This course is designed for creative and self-motivated candidates, and to gain a place on the course you will need to demonstrate your interest in architecture. You should prepare a portfolio of your own work which illustrates your skills, talents and interests through a variety of media and forms; it may include sketches, drawings, collages, modelling, 3D work and painting. We want to see evidence of your creative process as well as the final outcome, so please include developmental work as well as final pieces, but we are not interested in CAD drawings or software photo manipulations. You may be asked to attend an interview and present your portfolio or to submit the work online with interview by Skype.
Architecture is a fascinating subject involving wide-ranging academic, practical and vocational activities. It requires creativity and imagination as well as technical knowledge and skills, and involves the study of the arts, history and technology. Architecture is normally studied with a view to becoming a professional architect, but it is also an excellent vehicle for further academic study at postgraduate level and other forms of career development.
The usual pattern of academic and professional development involves full-time study at undergraduate level for three years (Part 1), followed by a year of practical training. Two further years of full-time postgraduate study (Part 2) are then undertaken, followed by another year of practical training and a period of part-time study, culminating in a final examination (Part 3) to qualify for registration as an architect with the Architects Registration Board (ARB).
Studio-based design activities constitute half of the course, the remaining portion being devoted to history and theory, technology, and professional and management studies. Our diverse and stimulating teaching and learning methods include studio-based tutorials, seminars and ‘crits’ in addition to lectures, workshop sessions and visits to prominent buildings, exhibitions, galleries, museums and construction sites. You will also complete a field trip in Year 2, and a work experience week in Year 3. There are opportunities to study abroad within the University’s exchange arrangements.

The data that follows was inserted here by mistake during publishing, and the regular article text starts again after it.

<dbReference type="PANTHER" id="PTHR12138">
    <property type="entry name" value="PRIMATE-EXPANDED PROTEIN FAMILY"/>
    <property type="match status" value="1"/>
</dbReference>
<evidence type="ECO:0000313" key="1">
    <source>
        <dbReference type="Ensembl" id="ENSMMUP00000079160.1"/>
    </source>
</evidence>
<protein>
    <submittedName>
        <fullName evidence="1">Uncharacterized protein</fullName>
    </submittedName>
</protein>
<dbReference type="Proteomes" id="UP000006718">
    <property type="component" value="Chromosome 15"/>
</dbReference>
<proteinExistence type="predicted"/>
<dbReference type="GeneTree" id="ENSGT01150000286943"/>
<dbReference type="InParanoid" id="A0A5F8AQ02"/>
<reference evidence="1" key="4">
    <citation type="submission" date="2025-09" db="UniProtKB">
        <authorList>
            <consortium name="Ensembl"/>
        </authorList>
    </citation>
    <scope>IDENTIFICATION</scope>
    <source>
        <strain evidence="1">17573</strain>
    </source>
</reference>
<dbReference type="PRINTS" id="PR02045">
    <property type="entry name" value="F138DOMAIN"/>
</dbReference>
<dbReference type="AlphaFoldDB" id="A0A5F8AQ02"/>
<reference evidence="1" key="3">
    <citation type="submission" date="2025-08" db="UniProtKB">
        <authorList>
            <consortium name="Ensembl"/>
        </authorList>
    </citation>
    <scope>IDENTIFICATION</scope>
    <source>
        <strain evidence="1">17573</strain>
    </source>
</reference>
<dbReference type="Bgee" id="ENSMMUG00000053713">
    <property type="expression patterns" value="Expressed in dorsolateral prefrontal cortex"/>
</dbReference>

The structure of the course is primarily based on core modules, with one option module in Years 2 and 3. Option modules are integrated within concurrent design projects together with the knowledge, skills and abilities generated by lectures in the core modules. The course is prescribed by the Architects Registration Board (ARB) and validated by RIBA.
Studio-based teaching centres on the development of design proposals in response to project briefs. These integrate structural, constructional and environmental criteria, and historical, theoretical and social considerations; sustainability is a key element throughout the course. Skills attainment is an important facet, with an emphasis on representation (through hand and CAD drawing), communication, personal and professional skills. Design studio is taught in small groups in Year 1 and in small mixed groups of students from Years 2 and 3. Your work from the design studio forms the basis of your design portfolio that will be a testament of your achievement when applying for employment and postgraduate study.
Year Out Short Course (initial period of Practical Training Experience)
If you intend to seek registration as an architect you will need to undertake your first year of Practical Training Experience in an architect’s office (or related discipline). The Department offers a short course during this time in which staff act as Practical Training Advisers. A number of attendant lectures, office visits, seminars and discussion groups are also provided. The entry requirement is completion of a degree in Architecture with Part 1.
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